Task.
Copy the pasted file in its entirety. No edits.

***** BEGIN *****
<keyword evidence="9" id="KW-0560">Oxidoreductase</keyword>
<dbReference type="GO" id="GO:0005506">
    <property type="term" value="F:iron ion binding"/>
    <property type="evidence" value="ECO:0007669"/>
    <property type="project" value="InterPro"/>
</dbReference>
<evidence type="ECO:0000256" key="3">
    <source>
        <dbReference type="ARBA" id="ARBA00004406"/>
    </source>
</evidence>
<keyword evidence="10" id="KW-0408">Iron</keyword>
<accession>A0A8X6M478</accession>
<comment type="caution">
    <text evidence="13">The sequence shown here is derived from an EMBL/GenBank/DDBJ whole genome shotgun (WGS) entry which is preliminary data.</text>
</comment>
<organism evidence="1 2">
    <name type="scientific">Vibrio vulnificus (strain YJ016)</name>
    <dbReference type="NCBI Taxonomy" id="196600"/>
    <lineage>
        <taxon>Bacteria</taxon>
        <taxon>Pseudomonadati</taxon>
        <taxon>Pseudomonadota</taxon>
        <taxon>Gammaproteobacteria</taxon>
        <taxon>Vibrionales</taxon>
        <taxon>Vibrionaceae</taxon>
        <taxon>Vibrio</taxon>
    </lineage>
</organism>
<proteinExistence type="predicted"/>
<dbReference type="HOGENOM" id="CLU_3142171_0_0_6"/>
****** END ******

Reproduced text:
<keyword evidence="9" id="KW-0560">Oxidoreductase</keyword>
<dbReference type="GO" id="GO:0005506">
    <property type="term" value="F:iron ion binding"/>
    <property type="evidence" value="ECO:0007669"/>
    <property type="project" value="InterPro"/>
</dbReference>
<evidence type="ECO:0000256" key="3">
    <source>
        <dbReference type="ARBA" id="ARBA00004406"/>
    </source>
</evidence>
<keyword evidence="10" id="KW-0408">Iron</keyword>
<accession>A0A8X6M478</accession>
<comment type="caution">
    <text evidence="13">The sequence shown here is derived from an EMBL/GenBank/DDBJ whole genome shotgun (WGS) entry which is preliminary data.</text>
</comment>
<organism evidence="1 2">
    <name type="scientific">Vibrio vulnificus (strain YJ016)</name>
    <dbReference type="NCBI Taxonomy" id="196600"/>
    <lineage>
        <taxon>Bacteria</taxon>
        <taxon>Pseudomonadati</taxon>
        <taxon>Pseudomonadota</taxon>
        <taxon>Gammaproteobacteria</taxon>
        <taxon>Vibrionales</taxon>
        <taxon>Vibrionaceae</taxon>
        <taxon>Vibrio</taxon>
    </lineage>
</organism>
<proteinExistence type="predicted"/>
<dbReference type="HOGENOM" id="CLU_3142171_0_0_6"/>